Air pollution exposure linked to higher COVID-19 risk

29th July 2020

Web child pollution istock 852229954 0

Related Topics

Related tags

  • Health ,
  • Global ,
  • Air ,
  • Society


Christopher Richardson

A recent study in the Netherlands has provided further evidence to suggest that exposure to higher levels of air pollution increases the risk of death from COVID-19.

After studying data for 355 Dutch municipalities, the researchers found that an increase of just one microgram per cubic meter of fine particulate air pollution matter was linked with an increase of up to 15 COVID-19 cases, four hospital admissions and three deaths.

A single-unit increase in this fine particulate matter, also known as PM2.5, has previously been linked with an 8% rise in the coronavirus death rate in the US, and the latest study found that the figure for the Netherlands could be up to 16.6%

Researchers professor Matt Cole and assistant professor Ceren Ozgen from the University of Birmingham, and professor Eric Strobl from the University of Bern, said they had uncovered a clear correlation between air pollution and cases of COVID-19.

“The relationship we found between pollution and COVID-19 exists even after controlling for other contributing factors,“ they wrote for the World Economic Forum.

“If concentrations in the most polluted municipality fell to the level of the least polluted, our results suggest this would lead to 82 fewer disease cases, 24 fewer hospital admissions and 19 fewer deaths, purely as a result of the change in pollution.“

Unusually, the study found that the hotspots for coronavirus transmission in the Netherlands are in relatively rural south-eastern regions where there are fewer people living close together.

These areas hold carnival celebrations which attract thousands of people to street parties and parades, and 2020 was no exception, which could partially explain the findings.

However, the researchers highlighted how the south-eastern provinces of North Brabant and Limburg also house over 63% of the country's 12 million pigs and 42% of its 101 million chickens.

Intensive livestock production produces large amounts of ammonia, which often form a significant proportion of fine particulate matter in air pollution. Concentrations of this are at their highest in air samples from the south-east of the Netherlands.

“The correlation we found between exposure to air pollution and COVID-19 is not simply a result of disease cases being clustered in large cities where pollution may be higher,“ the researchers wrote.

“Within regions, pollution levels and COVID-19 cases can vary considerably from place to place, making it hard to estimate the precise relationship between the two.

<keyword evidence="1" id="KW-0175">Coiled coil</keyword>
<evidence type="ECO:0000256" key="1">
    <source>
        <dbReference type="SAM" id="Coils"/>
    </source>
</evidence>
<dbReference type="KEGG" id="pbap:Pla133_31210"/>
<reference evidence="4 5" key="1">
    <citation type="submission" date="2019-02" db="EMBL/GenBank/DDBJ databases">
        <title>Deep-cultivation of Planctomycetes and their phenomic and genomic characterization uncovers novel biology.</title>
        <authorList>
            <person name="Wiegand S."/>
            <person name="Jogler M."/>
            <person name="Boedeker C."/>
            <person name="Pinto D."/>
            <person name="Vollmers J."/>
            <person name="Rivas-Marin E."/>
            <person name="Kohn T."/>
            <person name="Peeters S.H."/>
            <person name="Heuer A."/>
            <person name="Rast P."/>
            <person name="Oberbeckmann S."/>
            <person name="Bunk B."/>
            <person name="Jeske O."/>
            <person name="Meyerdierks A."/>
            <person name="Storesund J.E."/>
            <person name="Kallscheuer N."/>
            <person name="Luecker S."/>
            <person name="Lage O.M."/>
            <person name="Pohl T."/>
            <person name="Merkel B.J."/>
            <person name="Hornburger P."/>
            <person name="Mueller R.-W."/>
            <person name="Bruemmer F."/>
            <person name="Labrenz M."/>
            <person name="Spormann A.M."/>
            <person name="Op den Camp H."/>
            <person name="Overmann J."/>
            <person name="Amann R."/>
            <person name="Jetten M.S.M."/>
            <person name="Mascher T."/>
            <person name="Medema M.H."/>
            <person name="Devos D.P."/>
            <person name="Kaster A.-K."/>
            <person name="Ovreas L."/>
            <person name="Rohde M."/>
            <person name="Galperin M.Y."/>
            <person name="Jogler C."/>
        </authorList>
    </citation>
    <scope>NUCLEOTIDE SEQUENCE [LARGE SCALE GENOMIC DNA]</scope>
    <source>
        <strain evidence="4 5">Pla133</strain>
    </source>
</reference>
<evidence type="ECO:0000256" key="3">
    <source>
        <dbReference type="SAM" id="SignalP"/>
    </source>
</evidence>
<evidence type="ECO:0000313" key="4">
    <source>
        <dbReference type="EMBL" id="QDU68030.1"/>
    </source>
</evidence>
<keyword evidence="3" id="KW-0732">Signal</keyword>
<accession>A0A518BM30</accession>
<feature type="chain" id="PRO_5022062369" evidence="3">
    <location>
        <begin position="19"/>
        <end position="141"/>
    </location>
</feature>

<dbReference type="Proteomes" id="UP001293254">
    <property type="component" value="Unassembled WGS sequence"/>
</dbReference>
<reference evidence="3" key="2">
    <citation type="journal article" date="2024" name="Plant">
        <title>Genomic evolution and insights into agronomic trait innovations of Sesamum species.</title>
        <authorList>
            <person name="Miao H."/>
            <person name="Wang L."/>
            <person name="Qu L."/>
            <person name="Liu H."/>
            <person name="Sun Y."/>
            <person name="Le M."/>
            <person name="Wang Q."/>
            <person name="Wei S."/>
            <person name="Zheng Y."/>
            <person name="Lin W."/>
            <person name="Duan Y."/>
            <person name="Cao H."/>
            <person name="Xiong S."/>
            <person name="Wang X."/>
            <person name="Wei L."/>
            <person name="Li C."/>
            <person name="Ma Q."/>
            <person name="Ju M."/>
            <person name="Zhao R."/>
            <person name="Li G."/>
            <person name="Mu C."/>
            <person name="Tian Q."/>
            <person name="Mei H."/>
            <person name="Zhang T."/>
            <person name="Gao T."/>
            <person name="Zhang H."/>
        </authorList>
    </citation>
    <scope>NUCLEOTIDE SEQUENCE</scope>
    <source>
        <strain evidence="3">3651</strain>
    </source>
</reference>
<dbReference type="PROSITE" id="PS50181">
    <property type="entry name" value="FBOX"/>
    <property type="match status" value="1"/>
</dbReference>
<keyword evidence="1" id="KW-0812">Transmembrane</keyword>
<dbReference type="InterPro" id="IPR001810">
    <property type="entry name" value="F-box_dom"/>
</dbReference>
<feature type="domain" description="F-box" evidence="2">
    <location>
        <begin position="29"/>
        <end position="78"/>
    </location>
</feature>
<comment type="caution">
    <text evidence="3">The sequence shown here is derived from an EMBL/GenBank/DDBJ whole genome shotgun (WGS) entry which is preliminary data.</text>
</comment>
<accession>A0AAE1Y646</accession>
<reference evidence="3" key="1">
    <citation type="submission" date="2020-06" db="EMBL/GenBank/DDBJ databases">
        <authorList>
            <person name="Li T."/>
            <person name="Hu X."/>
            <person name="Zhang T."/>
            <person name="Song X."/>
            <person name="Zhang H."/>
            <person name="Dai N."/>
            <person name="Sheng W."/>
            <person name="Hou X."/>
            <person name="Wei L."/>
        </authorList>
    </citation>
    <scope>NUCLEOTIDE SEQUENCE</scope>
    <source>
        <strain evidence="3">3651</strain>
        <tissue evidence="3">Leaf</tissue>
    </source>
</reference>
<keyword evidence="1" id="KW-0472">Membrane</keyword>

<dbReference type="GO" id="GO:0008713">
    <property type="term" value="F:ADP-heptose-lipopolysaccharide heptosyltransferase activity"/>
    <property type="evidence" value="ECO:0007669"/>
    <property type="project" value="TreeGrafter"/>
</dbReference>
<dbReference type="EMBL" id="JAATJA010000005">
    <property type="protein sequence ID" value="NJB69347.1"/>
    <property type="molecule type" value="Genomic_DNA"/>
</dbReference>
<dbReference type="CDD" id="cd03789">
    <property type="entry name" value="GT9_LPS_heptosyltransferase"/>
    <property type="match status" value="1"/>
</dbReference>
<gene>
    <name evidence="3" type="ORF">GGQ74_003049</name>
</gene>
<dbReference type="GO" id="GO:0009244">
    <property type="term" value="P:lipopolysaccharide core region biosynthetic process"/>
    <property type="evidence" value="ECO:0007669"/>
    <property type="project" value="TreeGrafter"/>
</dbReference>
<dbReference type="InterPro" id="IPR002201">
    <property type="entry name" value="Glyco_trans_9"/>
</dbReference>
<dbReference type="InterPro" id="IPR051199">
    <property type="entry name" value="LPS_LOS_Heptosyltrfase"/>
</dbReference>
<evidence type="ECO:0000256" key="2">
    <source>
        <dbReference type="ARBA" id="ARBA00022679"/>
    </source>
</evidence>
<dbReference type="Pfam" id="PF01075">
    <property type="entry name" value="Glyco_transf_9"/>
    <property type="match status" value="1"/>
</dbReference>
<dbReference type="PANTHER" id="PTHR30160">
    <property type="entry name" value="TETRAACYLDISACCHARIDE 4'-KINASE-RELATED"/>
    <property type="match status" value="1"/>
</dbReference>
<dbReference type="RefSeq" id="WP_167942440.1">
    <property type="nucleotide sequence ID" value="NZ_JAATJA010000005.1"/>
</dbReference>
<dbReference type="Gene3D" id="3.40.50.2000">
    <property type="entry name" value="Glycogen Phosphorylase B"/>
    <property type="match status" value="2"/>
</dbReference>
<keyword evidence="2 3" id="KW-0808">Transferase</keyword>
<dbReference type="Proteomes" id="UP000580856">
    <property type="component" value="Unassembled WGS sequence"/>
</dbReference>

“Being able to study this link among individual people would allow us to more precisely eliminate the influence of age and health conditions. But until this kind of data is available, the evidence of a relationship between pollution and COVID-19 can never be conclusive.“

Image credit: iStock


Subscribe to IEMA's newsletters to receive timely articles, expert opinions, event announcements, and much more, directly in your inbox.

Transform articles

IEMA reviews political party manifestos

Ahead of the UK general election next month, IEMA has analysed the Labour, Conservative, Liberal Democrat, and Green Party manifestos in relation to the sustainability agenda.

19th June 2024

Read more

Disinformation about the impossibility of averting the climate crisis is part of an alarming turn in denialist tactics, writes David Burrows

6th June 2024

Read more

Rivers and waterways across England and Wales are increasingly polluted by sewage spills. What is causing the crisis and what is being done to tackle it? Huw Morris reports

31st May 2024

Read more

IEMA submits response to the Future Homes Standard consultation

31st May 2024

Read more

In January, the Welsh government consulted on a proposed white paper, 'Securing a Sustainable Future: Environmental Principles, Governance and Biodiversity Targets for a Greener Wales'.

31st May 2024

Read more

Gillian Gibson calls for urgent action to avoid environmental tipping points

20th May 2024

Read more

Media enquires

Looking for an expert to speak at an event or comment on an item in the news?

Find an expert

IEMA Cookie Notice

Clicking the ‘Accept all’ button means you are accepting analytics and third-party cookies. Our website uses necessary cookies which are required in order to make our website work. In addition to these, we use analytics and third-party cookies to optimise site functionality and give you the best possible experience. To control which cookies are set, click ‘Settings’. To learn more about cookies, how we use them on our website and how to change your cookie settings please view our cookie policy.

Manage cookie settings

Our use of cookies

You can learn more detailed information in our cookie policy.

Some cookies are essential, but non-essential cookies help us to improve the experience on our site by providing insights into how the site is being used. To maintain privacy management, this relies on cookie identifiers. Resetting or deleting your browser cookies will reset these preferences.

Essential cookies

These are cookies that are required for the operation of our website. They include, for example, cookies that enable you to log into secure areas of our website.

Analytics cookies

These cookies allow us to recognise and count the number of visitors to our website and to see how visitors move around our website when they are using it. This helps us to improve the way our website works.

Advertising cookies

These cookies allow us to tailor advertising to you based on your interests. If you do not accept these cookies, you will still see adverts, but these will be more generic.

Save and close